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Morning sickness and nausea are common to about 70 percent of pregnant women. Most nausea occurs during the early part of pregnancy (Read about "Stages of Pregnancy") and, in most cases, will subside or go away entirely once you enter the second trimester, according to AAFP. The hormonal changes in your body are a suspected cause, according to ACOG. They might cause you to become nauseous or sick when you smell or eat certain things, when you are tired or stressed (Read about "Stress"), or for no apparent reason at all. Sometimes iron supplements (Read about "Iron Supplements") can play a role, if they upset your stomach. Discuss the issues with your healthcare provider. For some women, it might last longer than the early stages of pregnancy or even throughout the entire nine months.
Nausea in early pregnancy is a condition that often can be managed nutritionally. Here are some tips from the National Women's Health Information Center:
If you feel that your nausea or vomiting is keeping you from eating right or gaining enough weight, consult your doctor or healthcare provider.
Hyperemesis gravidarum (HG) is extreme, persistent nausea and vomiting during pregnancy. If HG is severe, women are unable to take in a sufficient food and fluids, and can lose more than 5 percent of their pre-pregnancy body weight, sometimes in excess of 10 percent. They may become dehydrated (Read about "Dehydration"), and experience vitamin and mineral deficiencies. (Read about "Vitamins & Minerals")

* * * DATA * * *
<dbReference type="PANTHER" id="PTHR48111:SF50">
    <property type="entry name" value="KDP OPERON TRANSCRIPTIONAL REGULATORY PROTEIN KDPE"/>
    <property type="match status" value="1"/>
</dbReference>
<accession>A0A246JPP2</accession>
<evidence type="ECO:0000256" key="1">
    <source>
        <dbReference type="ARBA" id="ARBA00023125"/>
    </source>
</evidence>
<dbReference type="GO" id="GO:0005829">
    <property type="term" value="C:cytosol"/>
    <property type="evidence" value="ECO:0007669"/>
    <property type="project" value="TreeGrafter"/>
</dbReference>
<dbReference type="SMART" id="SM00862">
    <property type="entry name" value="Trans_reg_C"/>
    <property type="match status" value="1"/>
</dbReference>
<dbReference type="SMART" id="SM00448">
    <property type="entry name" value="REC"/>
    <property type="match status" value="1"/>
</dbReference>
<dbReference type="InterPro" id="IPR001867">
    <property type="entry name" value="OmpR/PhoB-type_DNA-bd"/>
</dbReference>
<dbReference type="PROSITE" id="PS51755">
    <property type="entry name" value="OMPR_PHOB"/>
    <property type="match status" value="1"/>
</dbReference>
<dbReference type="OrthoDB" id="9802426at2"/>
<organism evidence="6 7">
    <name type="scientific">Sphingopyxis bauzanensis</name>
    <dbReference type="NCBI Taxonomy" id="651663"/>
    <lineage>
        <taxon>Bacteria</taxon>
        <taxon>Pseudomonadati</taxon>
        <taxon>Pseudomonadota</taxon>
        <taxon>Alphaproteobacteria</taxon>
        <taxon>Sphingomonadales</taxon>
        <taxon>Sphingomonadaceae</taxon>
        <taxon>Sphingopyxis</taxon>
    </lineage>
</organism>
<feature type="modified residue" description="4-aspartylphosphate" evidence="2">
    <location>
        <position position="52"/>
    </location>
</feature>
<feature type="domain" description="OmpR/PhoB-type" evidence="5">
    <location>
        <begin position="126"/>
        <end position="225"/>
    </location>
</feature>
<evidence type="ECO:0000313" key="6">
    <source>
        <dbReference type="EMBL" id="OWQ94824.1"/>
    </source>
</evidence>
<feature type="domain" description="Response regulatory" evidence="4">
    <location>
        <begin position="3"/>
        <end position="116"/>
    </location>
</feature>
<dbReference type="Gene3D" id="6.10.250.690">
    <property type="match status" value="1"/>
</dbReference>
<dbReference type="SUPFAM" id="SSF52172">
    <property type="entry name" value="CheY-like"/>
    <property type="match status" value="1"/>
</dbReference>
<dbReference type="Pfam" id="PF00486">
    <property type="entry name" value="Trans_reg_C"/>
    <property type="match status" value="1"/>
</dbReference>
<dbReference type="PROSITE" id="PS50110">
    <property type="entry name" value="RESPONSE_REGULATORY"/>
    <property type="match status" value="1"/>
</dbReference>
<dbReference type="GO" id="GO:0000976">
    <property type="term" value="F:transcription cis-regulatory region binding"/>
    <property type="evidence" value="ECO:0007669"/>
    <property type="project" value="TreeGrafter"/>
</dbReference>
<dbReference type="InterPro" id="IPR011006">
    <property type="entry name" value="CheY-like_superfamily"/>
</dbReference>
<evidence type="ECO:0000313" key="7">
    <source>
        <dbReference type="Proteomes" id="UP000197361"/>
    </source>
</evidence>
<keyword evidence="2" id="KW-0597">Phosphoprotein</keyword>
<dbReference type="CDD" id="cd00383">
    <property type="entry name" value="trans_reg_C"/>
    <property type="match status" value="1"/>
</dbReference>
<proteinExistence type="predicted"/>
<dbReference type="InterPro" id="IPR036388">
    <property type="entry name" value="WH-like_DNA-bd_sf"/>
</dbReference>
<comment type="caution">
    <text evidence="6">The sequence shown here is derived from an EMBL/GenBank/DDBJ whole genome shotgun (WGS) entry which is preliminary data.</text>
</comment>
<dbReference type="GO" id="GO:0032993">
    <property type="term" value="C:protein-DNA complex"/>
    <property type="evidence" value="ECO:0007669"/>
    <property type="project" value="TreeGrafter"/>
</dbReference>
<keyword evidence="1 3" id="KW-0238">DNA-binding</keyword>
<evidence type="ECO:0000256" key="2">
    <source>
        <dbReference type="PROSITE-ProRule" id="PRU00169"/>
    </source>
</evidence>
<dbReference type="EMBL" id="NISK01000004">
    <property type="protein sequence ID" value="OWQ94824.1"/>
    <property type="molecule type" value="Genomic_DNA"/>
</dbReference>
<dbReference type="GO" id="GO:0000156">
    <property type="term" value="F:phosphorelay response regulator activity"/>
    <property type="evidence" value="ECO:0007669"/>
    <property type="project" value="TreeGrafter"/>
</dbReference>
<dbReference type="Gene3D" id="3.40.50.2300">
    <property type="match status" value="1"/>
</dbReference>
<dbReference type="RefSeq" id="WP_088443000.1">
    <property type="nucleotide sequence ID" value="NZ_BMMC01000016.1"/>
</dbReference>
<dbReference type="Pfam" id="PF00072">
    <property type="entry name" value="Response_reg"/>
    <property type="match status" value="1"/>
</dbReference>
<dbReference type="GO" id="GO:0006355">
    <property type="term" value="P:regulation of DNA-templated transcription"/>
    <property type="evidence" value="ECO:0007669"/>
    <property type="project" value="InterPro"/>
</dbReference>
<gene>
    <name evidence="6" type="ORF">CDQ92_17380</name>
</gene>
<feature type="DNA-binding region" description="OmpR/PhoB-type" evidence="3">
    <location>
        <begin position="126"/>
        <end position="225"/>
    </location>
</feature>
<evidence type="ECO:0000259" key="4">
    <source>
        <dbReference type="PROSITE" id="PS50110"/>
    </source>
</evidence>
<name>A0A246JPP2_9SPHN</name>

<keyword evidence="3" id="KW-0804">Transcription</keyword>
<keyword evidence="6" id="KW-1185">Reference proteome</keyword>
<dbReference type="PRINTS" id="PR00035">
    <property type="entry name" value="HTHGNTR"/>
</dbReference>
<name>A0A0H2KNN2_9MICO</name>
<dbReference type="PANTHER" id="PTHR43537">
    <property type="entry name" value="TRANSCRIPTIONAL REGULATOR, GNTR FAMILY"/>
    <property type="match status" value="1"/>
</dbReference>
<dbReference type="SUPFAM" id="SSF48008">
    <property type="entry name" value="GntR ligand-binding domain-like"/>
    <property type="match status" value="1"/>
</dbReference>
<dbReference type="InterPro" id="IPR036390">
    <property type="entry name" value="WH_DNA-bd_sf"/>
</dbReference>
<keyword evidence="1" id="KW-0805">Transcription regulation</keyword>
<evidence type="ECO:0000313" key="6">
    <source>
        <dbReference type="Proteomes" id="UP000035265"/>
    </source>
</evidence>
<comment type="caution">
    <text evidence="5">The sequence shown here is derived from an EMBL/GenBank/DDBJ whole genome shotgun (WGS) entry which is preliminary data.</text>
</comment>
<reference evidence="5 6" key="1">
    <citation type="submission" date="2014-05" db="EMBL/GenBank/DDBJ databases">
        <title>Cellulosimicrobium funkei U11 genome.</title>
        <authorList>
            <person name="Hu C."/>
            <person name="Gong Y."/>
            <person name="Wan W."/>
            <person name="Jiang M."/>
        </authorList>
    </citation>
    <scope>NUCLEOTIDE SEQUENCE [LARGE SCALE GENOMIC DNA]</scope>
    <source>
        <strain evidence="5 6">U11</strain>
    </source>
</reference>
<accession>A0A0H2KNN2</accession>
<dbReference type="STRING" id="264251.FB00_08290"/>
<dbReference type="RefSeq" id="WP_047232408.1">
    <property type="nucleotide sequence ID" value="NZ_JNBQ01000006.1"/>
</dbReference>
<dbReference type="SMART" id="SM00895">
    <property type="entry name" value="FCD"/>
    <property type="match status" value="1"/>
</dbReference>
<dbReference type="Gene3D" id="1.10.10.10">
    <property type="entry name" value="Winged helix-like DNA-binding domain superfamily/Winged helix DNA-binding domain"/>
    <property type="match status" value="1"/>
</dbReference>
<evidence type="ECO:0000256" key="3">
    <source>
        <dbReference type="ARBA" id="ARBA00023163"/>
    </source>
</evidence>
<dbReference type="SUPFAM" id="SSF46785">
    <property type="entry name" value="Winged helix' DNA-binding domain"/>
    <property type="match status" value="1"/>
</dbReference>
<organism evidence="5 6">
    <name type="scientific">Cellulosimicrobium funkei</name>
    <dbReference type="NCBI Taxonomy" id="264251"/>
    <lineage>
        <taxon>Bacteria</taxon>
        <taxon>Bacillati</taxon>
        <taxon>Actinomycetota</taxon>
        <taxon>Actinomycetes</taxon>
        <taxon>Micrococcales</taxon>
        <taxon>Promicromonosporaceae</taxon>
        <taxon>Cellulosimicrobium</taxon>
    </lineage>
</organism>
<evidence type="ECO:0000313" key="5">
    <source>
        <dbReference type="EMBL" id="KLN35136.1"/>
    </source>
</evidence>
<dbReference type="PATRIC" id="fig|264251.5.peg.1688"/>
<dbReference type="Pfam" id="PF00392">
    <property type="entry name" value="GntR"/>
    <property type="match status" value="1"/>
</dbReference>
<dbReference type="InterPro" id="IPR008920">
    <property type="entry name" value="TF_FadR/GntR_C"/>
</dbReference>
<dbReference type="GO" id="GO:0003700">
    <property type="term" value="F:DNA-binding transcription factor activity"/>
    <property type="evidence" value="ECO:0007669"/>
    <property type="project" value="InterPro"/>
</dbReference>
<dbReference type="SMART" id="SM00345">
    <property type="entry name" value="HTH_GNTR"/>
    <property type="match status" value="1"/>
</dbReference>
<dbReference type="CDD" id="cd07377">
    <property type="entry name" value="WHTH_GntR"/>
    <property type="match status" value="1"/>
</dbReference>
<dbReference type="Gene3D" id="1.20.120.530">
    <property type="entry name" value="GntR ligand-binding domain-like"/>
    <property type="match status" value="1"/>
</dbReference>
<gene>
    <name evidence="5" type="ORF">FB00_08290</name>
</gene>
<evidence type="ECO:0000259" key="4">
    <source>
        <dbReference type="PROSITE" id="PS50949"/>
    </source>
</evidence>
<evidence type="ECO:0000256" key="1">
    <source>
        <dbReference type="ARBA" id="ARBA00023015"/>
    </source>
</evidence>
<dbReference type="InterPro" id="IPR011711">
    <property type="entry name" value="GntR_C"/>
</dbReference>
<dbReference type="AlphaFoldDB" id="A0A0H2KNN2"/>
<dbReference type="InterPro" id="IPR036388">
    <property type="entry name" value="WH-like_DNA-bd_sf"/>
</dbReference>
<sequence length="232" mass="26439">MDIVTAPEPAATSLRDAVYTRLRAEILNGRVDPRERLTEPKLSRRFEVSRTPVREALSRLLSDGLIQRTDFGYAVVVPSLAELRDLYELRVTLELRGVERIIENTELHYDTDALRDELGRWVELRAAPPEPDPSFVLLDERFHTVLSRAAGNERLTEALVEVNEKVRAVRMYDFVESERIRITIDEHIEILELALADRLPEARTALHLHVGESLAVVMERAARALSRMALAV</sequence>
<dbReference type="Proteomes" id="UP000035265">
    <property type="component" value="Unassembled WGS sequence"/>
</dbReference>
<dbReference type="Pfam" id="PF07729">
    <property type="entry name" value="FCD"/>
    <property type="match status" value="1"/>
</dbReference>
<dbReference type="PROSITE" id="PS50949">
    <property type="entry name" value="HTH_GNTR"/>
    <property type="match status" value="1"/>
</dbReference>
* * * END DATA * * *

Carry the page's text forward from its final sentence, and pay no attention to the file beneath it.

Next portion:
There are many theories about the causes of HG, but none is confirmed. According to the National Organization for Rare Disorders (NORD) HG may be a combination of biological, psychological and sociological factors. Helicobacter pylori infection, the same thing that causes peptic ulcers (Read about "Peptic Ulcers"), is suspected of playing a role in some cases.
The nausea and vomiting usually clears up by the 20th week of pregnancy. It is most common between the 4th and tenth week.
NORD lists other symptoms of HG. They include:
The Hyperemesis Education and Research Foundation (HER Foundation) says HG usually extends beyond the first trimester and usually goes away by the second half of pregnancy. However, if HG is severe, HER Foundation says early treatment is critical. Treatment options may include some or even all of the following:
HG can result in complications for the pregnancy and should not be ignored.
All Concept Communications material is provided for information only and is neither advice nor a substitute for proper medical care. Consult a qualified healthcare professional who understands your particular history for individual concerns.
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